There are many social, economic and environmental factors which have an impact a child’s health and well-being. One of the main issues that I will be discussing is how living in overcrowded housing affects a child’s overall well-being. I will also be exploring how two of the main infectious diseases known as meningitis and tuberculosis affect a child’s health through deprived housing conditions.
‘Studies have also found a direct link between childhood tuberculosis infection and overcrowding’
ODPM, The impact of overcrowding on health and education: a review of the evidence and literature, 2004.
There are countless research papers that show how inadequate housing has a direct impact a Childs health and well-being; throughout this discussion I will be focusing on how poor housing such as overcrowding, damp and mould can affect a Childs physical health. British medical association found that damp and mould conditions impact more strongly on children than adults. Damp conditioned houses are favorable to bacteria, and viruses, mould and fungi, these both produce allergens that can lead to asthma and other respiratory problems which may have restrictions on a child’s sleep, daily activities and absence from school all of which have long term implications for a child’s personal development. Hunt 1993 also stated that one of the ways that damp housing is a health risk is through the effects of house dust mites and moulds. House dust mites and airborne mould spores are common in households and can cause respiratory conditions such as asthma, diarrhea and nausea. Therefore, children who sleep in damp homes are twice as likely to experience gastrointestinal upsets, aches and pains, fatigue and nervousness.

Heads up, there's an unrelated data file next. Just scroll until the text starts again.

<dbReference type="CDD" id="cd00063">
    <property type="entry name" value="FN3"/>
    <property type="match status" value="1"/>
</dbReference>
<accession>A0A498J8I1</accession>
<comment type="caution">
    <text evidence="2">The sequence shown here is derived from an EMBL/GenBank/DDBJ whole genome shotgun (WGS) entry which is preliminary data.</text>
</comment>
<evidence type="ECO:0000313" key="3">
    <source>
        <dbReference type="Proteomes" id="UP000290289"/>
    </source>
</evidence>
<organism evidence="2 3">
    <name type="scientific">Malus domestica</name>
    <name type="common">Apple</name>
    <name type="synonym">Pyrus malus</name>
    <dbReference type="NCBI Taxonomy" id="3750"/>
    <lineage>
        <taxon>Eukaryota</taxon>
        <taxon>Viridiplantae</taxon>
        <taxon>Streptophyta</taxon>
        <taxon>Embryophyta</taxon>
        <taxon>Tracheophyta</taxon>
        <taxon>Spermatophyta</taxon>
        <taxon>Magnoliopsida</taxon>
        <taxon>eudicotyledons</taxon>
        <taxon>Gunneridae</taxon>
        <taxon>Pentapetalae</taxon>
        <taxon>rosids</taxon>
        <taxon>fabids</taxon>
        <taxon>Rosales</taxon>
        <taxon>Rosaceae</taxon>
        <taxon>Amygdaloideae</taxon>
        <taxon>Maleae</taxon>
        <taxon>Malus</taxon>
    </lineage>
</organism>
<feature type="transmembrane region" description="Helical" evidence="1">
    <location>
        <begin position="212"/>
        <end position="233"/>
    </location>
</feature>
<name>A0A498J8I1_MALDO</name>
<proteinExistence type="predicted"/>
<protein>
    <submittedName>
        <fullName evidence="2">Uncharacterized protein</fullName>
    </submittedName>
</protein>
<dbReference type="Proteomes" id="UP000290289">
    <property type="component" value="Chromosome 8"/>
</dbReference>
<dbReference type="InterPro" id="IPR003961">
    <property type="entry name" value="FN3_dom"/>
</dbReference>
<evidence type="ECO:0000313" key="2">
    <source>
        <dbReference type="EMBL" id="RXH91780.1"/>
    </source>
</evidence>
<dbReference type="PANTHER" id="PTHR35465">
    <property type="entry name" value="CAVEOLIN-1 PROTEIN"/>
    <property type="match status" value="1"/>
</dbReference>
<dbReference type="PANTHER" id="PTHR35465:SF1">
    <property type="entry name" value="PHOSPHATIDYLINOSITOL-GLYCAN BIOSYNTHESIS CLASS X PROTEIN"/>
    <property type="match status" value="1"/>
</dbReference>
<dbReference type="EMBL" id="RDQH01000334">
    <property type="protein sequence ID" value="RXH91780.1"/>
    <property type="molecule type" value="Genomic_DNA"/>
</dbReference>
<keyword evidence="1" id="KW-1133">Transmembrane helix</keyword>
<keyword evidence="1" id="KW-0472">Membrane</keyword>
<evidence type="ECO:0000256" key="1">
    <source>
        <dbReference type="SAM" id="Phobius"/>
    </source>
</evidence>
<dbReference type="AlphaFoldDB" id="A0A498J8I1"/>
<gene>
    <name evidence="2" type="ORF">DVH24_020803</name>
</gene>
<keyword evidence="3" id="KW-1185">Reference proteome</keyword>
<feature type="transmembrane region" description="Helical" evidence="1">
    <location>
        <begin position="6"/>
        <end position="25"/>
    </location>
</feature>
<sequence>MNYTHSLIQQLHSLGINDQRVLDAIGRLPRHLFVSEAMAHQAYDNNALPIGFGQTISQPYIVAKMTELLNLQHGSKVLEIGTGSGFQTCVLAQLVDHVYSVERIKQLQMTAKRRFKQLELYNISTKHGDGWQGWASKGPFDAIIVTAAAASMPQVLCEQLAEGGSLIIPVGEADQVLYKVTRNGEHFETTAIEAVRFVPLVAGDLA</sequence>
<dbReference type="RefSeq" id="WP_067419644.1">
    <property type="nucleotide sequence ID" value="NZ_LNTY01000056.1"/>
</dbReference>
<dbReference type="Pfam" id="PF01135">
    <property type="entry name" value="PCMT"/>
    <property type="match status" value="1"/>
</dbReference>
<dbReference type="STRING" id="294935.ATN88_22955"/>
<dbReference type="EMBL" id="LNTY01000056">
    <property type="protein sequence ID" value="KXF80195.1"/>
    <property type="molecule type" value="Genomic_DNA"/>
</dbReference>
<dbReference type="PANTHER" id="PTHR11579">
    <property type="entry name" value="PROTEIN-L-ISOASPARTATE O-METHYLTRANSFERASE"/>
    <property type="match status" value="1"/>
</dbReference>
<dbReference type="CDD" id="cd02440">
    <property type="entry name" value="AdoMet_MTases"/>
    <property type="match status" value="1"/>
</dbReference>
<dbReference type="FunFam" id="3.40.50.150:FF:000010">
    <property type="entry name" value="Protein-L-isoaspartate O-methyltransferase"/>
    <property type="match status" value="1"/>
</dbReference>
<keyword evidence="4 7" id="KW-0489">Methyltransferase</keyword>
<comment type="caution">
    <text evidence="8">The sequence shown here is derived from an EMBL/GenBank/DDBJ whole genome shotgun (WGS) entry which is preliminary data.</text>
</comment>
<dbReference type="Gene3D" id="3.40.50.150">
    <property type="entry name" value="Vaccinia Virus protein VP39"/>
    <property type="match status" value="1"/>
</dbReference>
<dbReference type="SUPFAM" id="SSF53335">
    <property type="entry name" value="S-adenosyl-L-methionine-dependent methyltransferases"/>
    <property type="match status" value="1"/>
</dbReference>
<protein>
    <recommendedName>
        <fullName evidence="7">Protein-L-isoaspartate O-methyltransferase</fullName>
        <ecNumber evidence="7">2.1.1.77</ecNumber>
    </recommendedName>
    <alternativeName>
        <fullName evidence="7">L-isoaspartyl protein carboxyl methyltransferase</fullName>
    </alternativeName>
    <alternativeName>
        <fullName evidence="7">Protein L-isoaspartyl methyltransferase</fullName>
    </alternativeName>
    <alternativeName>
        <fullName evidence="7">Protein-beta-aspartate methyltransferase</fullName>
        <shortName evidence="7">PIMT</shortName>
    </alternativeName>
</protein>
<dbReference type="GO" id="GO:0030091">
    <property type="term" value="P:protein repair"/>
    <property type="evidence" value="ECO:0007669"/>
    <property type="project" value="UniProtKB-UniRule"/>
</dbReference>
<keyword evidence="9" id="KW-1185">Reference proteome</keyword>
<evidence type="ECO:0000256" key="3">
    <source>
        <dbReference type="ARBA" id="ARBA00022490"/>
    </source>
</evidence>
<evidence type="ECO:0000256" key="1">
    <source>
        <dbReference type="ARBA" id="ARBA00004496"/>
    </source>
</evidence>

Bristol and Western Health found that children living in overcrowding conditions increase their chances of developing life threatening diseases such meningitis. Also according to Stanwell-smith there is direct link between...